The Maoris moved forward on the 4th, as far as Haplincourt. The water supply was a big problem, as there was none in the stream courses, and the Germans had destroyed pumping plants and many of the wells. Their demolition was not carried out very thoroughly, however. In the attempt to destroy deep bores they simply blew a crater at the top, whereas half the charge lowered fifty feet down the piping and then page 146 exploded would have ruined the bore completely. As the Pioneers' transport was in rather an uncomfortable place owing to long-range shelling (which cost the Battalion two wounded horses), it was shifted on to Haplincourt, where good protection was at once built for the horses.
As it appeared the enemy intended making a stand on the Canal Du Nord-Haplincourt Wood line, the Pioneers began a defensive line of trenches on the ridges east of Barastre and Haplincourt. After a day's work had been put in on these our infantry pushed forward through the wood and beyond Metz, establishing themselves on the ridge just east of that village. It was there that the Pioneers found the first thoroughly demolished roads. Large craters had been blown at the cross roads in Metz and on all roads leading from the village. Effectively placed, these delayed transport considerably and the Pioneers had a great deal of hard work ahead of them. Risky work, too, for the German gunners devoted special attention to places where they knew the foe would be at work repairing the damage they had wrought. B Company tackled these craters first, while D Company was moved forward into bivouacs near Ruyaulcourt. D Company took over the work while B Company also shifted camp forward, and the two companies took over the repairs of advanced roads while A and C Companies were employed on back area work and the construction of new quarters for the Division.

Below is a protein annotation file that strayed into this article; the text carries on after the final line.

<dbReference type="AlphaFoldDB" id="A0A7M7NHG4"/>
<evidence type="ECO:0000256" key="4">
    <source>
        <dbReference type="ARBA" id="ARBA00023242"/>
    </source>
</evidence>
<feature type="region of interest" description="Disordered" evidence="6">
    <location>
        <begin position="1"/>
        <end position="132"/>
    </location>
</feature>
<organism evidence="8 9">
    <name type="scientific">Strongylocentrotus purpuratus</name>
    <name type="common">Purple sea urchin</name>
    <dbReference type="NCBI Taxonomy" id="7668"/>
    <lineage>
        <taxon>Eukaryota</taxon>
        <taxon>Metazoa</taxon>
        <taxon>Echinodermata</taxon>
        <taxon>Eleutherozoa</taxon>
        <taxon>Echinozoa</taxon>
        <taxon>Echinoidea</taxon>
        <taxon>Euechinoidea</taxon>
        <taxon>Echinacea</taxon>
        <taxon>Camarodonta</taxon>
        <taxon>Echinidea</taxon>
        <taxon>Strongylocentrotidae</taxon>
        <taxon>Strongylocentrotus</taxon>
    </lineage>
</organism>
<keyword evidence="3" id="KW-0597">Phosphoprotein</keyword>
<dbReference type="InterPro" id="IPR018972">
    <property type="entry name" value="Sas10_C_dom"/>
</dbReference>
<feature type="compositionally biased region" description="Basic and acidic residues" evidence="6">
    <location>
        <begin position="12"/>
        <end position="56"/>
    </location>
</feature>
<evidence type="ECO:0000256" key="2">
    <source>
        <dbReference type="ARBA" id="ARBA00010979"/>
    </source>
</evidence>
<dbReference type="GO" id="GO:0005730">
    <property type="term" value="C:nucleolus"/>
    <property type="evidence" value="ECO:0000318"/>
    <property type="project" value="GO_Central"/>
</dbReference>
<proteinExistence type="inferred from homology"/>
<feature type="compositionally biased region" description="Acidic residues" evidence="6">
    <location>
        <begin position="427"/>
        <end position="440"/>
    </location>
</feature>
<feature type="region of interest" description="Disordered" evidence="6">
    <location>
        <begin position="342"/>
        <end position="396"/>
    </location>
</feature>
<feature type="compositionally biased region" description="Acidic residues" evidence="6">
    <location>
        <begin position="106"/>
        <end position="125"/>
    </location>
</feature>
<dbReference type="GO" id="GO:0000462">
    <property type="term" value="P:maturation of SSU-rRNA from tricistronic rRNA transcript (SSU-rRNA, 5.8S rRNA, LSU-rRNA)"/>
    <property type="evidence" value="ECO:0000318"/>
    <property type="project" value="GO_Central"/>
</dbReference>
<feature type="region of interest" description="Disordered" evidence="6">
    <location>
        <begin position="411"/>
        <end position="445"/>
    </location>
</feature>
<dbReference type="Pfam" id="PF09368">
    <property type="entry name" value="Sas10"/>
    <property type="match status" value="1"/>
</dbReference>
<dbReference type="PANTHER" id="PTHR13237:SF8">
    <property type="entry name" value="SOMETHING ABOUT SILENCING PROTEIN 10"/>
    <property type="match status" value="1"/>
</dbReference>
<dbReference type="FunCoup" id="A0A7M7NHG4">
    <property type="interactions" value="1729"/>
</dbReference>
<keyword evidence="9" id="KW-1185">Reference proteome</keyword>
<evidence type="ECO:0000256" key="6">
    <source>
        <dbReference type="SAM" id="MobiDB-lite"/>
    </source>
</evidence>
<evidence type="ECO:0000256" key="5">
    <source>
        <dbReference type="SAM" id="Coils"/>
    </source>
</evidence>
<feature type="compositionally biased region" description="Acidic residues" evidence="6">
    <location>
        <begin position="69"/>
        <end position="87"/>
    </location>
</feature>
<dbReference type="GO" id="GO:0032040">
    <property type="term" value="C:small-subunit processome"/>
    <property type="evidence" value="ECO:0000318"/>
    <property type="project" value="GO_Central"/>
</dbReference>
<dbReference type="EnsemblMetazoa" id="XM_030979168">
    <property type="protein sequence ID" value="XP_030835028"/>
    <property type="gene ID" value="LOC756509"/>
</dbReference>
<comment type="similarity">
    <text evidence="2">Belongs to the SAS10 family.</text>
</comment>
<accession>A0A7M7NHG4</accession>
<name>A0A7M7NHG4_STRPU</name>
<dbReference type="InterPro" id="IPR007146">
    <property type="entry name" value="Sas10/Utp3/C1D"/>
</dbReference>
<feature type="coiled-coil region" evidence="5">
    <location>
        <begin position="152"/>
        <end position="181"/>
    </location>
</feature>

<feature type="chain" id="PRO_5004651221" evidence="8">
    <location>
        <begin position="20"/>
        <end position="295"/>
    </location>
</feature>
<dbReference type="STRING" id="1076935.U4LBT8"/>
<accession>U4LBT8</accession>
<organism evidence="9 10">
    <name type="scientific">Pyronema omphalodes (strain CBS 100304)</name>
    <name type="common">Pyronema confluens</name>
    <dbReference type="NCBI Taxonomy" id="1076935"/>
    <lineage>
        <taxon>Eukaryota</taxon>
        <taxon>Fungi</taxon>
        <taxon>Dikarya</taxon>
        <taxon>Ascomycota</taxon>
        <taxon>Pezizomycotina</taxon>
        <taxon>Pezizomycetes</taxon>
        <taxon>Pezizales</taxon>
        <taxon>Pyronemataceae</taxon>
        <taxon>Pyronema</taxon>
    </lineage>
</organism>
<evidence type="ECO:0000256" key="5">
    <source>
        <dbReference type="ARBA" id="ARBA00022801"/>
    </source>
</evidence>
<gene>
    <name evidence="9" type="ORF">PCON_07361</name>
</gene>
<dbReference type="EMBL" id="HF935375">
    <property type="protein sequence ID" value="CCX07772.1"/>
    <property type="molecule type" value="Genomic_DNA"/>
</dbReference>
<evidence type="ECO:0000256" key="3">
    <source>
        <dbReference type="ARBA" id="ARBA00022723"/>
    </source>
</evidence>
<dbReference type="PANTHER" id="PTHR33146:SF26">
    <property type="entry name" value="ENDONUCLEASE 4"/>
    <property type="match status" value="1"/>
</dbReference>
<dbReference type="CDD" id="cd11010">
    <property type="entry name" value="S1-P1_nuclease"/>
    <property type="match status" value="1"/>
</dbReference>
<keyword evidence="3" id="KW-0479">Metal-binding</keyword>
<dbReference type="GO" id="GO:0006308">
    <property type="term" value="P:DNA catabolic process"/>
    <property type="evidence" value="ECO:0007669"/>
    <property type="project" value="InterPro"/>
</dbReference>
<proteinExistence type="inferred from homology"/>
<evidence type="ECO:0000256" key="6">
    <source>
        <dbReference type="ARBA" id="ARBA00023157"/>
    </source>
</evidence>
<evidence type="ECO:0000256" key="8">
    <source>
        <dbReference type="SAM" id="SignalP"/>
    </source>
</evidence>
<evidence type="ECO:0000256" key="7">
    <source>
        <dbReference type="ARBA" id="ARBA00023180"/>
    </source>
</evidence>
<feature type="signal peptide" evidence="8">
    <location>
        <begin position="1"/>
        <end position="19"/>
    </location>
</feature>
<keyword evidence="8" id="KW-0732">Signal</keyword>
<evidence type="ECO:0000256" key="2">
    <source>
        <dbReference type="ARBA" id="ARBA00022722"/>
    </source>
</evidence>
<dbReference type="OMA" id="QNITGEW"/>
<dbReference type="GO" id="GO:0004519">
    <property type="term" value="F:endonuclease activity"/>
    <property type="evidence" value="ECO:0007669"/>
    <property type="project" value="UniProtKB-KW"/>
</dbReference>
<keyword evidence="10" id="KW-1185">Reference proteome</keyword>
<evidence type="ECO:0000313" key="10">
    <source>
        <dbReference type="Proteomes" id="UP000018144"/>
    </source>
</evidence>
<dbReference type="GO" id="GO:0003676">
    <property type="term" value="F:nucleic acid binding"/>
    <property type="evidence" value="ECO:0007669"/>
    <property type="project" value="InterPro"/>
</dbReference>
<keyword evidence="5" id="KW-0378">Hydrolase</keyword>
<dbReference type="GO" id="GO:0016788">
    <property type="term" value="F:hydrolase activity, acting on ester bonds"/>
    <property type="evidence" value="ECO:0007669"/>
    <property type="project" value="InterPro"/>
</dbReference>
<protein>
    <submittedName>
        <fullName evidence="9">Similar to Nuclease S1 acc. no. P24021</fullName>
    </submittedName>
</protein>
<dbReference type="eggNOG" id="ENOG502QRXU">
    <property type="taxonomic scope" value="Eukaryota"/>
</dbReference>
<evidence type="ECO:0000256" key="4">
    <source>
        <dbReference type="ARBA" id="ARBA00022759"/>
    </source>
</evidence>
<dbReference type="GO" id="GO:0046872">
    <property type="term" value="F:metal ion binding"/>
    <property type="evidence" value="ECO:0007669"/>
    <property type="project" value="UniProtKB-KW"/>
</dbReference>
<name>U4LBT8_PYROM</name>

The 3rd Brigade delivered a further attack on the German line early on the morning of September 12th, and at 7 a.m. reports showed that they had reached their objective. But neither of the flank Divisions had come up, and this compelled a slight retirement. That evening B and D Companies of Pioneers each sent out two platoons and they spent what was described as “a filthy night,” very dark and raining, helping the infantry to consolidate the positions won.
On the 14th, the Division was relieved by the 5th Division, and the Pioneers of the Argyll and Sutherland Highlanders took over from the Maoris, who shifted back from their comparatively comfortable dug-outs to a particularly dirty camp at Sapignies. A Company went into rather better billets at Fremicourt.page 147
On the night of the 16th, the Pioneers were nearly flooded out in a great downpour of rain. Next day some one in high authority found that half the Battalion was camped in the area of the next Corps. Though these warriors had, as the Maori O.C. remarked, most of France available for camping ground, they decided that the spot the Maoris occupied—which with much labour had been made moderately clean and sanitary—was just the very spot they required. So out the Pioneers had to go; but it did not matter very much, as they shifted into clean ground and took most of their salvaged iron with them. The next few days were spent in reorganisation and in training, mostly of a recreational character.
As A, B and C Companies were all under strength and D Company well over strength, the Ngati-Maniapoto and Waikato men were transferred to C Company and the Ngati-Raukawa to B Company, making the four companies fairly equal.
The Germans were now strongly posted in the Old Hindenburg Line on our front, though their positions were being flanked from the North. Preparations were made for another general advance, and as our Corps and that to the north of us were very dependent on the one road through Bertincourt and Metz, the Pioneers were sent forward on the 25th to widen the way in places and make the Ytres-Neuville road fit for two-way lorry traffic. The Maoris camped near Ytres, and Fritz made himself disagreeable by throwing shells at them every night. The work required was quickly done and the road was put in a satisfactory condition. The attack by the 5th and 42nd Divisions on our front was moderately successful on the left but was held up for a time on the right. After Beaucamp and Villers Plouich had been taken the New Zealand Division came in again and took Welsh Ridge and Bonavis Ridge, which put us right through the Hindenburg Line. The left flank Corps secured Marcoing and Masnieres while our Division came up to the line of the Canal, the right Division forming a defensive flank facing Gonnelieu, which for a time held out. The Pioneers moved forward to Trescault, and then (less D Company) to Welsh Ridge, where they dug in in the Hindenburg trench system. The Bosche had been pretty roughly page 148 handled here, and his dead were freely scattered about, while many dead horses and abandoned guns showed that he was not at all willing to lose his very strong position.